Spreading the Good News
29 Aug 2016
No one ever thought Dean Stephens would leave Texas. Why would he? But a single call changed his life and brought him all the way to South Carolina.
By TERI ERRICO GRIFFIS
No one ever thought Dean Stephens would leave Texas. Why would he? Raised there, he graduated college and got his first big break in the state where everything’s bigger. But a single call changed his life and brought him all the way to South Carolina, where for the past 26 years he’s been one of ABC News 4’s most beloved reporters. Today he has roots, a family, and a community he is honored to support. He is the voice of those with stories to tell. And it’s his greatest joy.
Always motivated by his passion for sports, Stephens graduated from the University of Texas in the late ’80s and soon became Sports Anchor at an ABC affiliate in Abilene. Life was pretty perfect, but a new adventure beckoned. In 1990, a friend in the business called Stephens saying there was an opening for a weekend sports reporter in Charleston. “I’d never been anywhere close to the Carolinas, but I sent a résumé tape and got some interest,” Stephens recalls. He was offered the job without even being flown out for an interview. “I was single and my car had just enough tread on the tires to make it. So I packed up my little Honda and drove out.”
For the next four years, Stephens covered sports on the weekends and local stories throughout the week. In 1994 he was promoted to Sports Director and then in 2002 he became ABC’s News Anchor where he’s won the trust and adoration of the Lowcountry ever since. And to think it all started with a conversation at a bar.
While in college, Stephens worked part-time at a local establishment. During his shift one day, in walked Drew Speier, a local Texas Sports Reporter whom he admired. Stephens introduced himself. “I wanted to do what he did and Drew gave me his phone number and said to give him a call. So I gave him a call,” he reminisces. “We chatted for a while, he introduced me to some people, and right then I decided this is what I want to do.”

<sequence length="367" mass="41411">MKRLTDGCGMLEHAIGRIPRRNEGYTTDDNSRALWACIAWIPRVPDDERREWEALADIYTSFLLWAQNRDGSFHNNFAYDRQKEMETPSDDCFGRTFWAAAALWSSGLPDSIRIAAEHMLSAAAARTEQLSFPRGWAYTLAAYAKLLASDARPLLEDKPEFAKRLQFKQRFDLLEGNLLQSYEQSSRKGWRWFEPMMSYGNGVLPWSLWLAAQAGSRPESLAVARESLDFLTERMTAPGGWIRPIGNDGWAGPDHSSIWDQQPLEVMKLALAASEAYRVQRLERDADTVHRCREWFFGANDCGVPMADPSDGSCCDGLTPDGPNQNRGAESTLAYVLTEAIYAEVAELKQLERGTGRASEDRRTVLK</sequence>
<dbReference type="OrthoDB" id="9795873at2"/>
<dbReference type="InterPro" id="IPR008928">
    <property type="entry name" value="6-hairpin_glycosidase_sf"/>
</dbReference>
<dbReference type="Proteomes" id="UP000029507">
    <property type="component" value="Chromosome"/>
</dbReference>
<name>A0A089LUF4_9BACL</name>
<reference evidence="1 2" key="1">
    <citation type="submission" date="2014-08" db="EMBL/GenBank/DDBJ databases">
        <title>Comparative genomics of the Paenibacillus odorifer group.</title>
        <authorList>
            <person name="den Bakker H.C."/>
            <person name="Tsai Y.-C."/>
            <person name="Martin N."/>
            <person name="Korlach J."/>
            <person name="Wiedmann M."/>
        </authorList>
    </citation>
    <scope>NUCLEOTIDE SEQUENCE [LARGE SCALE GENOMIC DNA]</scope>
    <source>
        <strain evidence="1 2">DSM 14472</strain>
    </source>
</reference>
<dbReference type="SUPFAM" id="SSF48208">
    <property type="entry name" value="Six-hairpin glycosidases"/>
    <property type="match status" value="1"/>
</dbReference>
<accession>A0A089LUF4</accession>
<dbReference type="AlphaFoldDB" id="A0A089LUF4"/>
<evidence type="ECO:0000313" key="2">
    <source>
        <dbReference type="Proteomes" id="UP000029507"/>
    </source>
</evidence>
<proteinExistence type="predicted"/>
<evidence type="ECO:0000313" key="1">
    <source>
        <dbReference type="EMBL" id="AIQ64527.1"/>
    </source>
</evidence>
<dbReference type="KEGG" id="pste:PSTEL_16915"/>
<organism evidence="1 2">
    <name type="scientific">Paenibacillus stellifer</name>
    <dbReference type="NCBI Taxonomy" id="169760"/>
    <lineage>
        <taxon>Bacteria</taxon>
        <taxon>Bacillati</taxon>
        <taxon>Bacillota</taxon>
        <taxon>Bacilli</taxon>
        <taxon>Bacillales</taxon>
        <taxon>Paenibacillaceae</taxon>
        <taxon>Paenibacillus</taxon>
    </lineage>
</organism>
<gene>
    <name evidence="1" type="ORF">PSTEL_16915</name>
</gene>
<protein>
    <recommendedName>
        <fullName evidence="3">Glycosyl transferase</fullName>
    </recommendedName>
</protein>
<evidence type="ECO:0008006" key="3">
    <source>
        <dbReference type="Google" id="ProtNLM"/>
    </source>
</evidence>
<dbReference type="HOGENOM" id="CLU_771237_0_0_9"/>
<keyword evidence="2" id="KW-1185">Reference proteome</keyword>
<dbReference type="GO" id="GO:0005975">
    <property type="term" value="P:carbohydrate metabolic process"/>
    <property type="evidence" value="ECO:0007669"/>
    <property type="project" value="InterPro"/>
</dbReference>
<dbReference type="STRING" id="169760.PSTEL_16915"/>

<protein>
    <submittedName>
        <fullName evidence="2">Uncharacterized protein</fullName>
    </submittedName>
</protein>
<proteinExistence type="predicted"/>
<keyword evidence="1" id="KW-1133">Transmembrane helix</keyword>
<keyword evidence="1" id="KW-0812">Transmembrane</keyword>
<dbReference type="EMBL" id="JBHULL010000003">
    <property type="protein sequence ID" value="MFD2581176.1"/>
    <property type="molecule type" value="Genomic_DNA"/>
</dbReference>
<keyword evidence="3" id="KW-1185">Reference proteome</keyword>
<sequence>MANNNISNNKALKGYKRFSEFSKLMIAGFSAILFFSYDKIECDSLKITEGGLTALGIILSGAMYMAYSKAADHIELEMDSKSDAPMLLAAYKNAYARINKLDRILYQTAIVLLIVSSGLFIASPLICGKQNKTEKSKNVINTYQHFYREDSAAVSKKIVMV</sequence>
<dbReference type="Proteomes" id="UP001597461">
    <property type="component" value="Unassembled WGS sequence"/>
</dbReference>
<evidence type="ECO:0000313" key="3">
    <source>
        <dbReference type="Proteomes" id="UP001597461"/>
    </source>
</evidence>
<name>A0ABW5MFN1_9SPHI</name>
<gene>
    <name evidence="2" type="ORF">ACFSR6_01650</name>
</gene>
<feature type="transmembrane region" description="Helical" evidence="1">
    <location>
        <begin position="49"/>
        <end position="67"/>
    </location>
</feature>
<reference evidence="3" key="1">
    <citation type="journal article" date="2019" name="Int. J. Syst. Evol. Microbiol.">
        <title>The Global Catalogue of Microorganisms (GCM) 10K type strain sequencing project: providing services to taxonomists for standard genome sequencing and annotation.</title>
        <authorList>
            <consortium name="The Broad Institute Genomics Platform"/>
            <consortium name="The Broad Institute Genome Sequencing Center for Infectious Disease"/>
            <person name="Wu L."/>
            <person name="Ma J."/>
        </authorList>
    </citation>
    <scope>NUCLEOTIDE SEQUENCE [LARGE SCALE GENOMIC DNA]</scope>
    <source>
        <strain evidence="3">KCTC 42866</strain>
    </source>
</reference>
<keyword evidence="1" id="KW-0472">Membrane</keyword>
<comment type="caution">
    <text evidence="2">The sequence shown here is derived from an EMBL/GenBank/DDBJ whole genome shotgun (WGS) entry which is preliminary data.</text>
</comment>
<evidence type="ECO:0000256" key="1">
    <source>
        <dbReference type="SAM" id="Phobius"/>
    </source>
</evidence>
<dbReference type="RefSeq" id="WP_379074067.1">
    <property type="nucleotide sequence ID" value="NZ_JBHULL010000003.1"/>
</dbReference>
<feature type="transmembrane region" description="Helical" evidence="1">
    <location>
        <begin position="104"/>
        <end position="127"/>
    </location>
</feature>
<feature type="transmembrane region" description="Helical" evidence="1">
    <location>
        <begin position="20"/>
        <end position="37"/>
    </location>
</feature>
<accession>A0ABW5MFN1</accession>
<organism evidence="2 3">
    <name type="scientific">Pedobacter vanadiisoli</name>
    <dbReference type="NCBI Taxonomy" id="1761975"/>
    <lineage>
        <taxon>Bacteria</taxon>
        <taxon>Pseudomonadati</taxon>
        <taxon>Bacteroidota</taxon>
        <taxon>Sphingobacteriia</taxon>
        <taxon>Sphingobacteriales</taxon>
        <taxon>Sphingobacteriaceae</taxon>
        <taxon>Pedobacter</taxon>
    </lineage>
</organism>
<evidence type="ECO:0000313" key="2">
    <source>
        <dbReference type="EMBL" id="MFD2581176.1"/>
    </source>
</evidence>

Meeting Speier was the Anchor’s first break in the industry. “He motivated me, was my mentor and showed me the ropes. He said basically, if you do everything I tell you to do, I promise to help you get a job,” Stephens says. He did as he was told and Speier stood by his word.
While Stephens’ first love was sports, after he met his wife Caroline—Manager of MUSC’s Patient Family Center Care—and began his family, his priorities changed. Stephens was working every weekend with high school football on Fridays, college sports on Saturdays and Panther football on Sundays. “I started noticing I was missing more and more time with my sons and my beautiful wife,” he admits. “I watched a lot of people come and go in this business. People who lost relationships with wives and kids because it’s very demanding.”
This lifestyle, he knew, was crazy and Stephens recalls the moment his compass changed direction. He was at a Gamecocks post-game conference waiting for Lou Holtz to come out. “On the right side of the room were these old grizzly sports writers who’d probably done this for 50 years. And I remember thinking, ‘I don’t want to be that guy,’” he says. “Then to my left were all these young and up and coming, good-looking, in-shape kids who had their cameras and were just jumping into the business, and I thought, ‘And I used to be that guy.’”